When Pope Francis touches down in Myanmar (also known as Burma) on Nov. 27 for a three-day visit, the world will be watching to see what effect the papal visit will have on a nation whose de facto leader has been accused of remaining silent in the face of religious genocide, an ongoing tragedy that the pope has repeatedly condemned.

“I think the pope’s visit will lead to an improvement in interfaith relations,” said U Tin Maung Than, the general secretary of Myanmar’s Islamic Religious Affairs Council, a nongovernmental organization. “And I hope we can get good advice on the Rakhine conflict.”

The Rakhine conflict refers to the ongoing human rights violations against the Rohingya people, a Muslim minority in the predominately Buddhist country. According to reports from the United Nations and international rights groups, the military has driven out the majority of these Muslims (an estimated 600,000) from the northern part of the Rakhine State into Bangladesh. Rohingya refugees in Bangladesh have told stories of arson, execution and rape. At least several hundred of the Rohingya people have been killed.

Pope Francis has spoken out in defense of the Rohingya Muslims, saying they are “our brothers and sisters. They have been suffering for years. They have been tortured, killed, just because they want to keep their traditions and their Muslim faith.”

Despite the international outcry sparked by the reported genocide, the country’s de facto leader, Aung San Suu Kyi, has remained largely silent on the attacks against the Muslim minority for years — at one point in 2012 telling reporters that she did not know if they could be regarded as citizens. Pope Francis has said that these people should be given “their full rights.”

On Nov. 2, Suu Kyi drew more international criticism when she visited the Rakhine State and said nothing about the atrocities that have occurred there.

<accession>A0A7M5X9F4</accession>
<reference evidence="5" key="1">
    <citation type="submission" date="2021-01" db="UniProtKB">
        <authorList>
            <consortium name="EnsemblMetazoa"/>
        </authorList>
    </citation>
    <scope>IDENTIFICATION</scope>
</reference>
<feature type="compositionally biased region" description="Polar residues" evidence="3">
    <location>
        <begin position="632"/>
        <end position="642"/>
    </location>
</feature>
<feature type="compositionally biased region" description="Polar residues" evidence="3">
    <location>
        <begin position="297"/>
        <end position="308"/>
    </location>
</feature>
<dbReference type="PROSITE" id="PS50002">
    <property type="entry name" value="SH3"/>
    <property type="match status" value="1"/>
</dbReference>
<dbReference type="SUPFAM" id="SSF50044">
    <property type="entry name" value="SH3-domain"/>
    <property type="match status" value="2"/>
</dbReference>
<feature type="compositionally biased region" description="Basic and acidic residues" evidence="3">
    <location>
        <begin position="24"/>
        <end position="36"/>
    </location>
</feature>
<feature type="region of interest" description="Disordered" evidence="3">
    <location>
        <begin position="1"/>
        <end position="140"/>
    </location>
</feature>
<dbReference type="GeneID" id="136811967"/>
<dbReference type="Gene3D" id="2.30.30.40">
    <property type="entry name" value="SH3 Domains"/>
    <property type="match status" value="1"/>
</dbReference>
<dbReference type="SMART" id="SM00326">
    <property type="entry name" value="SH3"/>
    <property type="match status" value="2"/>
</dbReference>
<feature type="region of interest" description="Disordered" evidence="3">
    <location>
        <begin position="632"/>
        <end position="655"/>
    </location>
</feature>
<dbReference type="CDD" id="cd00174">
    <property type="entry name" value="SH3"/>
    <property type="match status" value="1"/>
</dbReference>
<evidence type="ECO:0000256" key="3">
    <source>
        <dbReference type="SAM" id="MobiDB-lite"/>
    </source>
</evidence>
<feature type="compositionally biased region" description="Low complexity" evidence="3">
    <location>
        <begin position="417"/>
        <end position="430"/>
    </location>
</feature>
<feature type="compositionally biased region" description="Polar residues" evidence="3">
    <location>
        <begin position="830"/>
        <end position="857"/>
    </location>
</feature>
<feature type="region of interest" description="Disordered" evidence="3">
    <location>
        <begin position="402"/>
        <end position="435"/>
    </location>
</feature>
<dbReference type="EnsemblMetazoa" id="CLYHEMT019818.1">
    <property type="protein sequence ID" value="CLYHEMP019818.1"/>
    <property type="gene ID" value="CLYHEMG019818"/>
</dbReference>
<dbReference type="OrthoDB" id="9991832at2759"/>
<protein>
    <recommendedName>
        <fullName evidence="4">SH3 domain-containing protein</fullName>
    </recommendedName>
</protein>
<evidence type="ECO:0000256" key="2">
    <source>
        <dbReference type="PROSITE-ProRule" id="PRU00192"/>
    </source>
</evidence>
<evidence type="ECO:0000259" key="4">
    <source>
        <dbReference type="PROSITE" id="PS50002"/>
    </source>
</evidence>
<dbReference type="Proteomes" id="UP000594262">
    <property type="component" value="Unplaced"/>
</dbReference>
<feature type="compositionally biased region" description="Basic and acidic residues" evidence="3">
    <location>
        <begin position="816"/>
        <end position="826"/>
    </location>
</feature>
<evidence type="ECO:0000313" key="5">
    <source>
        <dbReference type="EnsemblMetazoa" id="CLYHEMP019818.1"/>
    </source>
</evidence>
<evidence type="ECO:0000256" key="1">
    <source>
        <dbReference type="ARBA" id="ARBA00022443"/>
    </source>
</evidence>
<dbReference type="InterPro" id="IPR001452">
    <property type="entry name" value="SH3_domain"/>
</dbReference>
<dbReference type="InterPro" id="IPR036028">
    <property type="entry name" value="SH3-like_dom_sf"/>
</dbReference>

On Nov. 28, Pope Francis will meet with Suu Kyi at the presidential palace. This will be his second meeting with the once internationally beloved Nobel Peace Prize laureate. The pope met with Suu Kyi on May 4 of this year, establishing full diplomatic relations between Myanmar and the Vatican following their 90-minute meeting.

Days before the initial papal meeting, Suu Kyi had refused to allow the United Nations to investigate the reports of possible ethnic cleansing, saying the U.N.’s resolution was not “in keeping with what is actually happening on the ground.”

On the same day that the pope meets with Suu Kyi later this month, he will give a speech before the country’s government authorities, members of civil society and the diplomatic corps in the city’s international convention center.

The following day, Pope Francis will meet with the Sangha Supreme Council of Buddhist monks at the Kaba Aye pagoda, where he will again address the attendees with a formal speech. The pope may discuss the hardline Buddhists monks who were reportedly upset about the pope’s support of the Rohingya people. Journalists visiting Myanmar have also reported that its Buddhist population appears to have little empathy for its Muslim neighbors.

Later in the day Pope Francis will meet with the bishops of Myanmar at St. Mary’s Cathedral before offering Mass at Kyaikkasan Sports Ground. The pope will preach his homily to the country’s Catholic faithful, who number approximately 375,000, making up about 0.3 percent of the overall population.

The pope will then travel to neighboring Bangladesh, where he will visit from Nov. 30 to Dec. 2, becoming only the second pope to visit the country after Pope John Paul II in 1986. Pope Francis will be the first pope to visit Myanmar.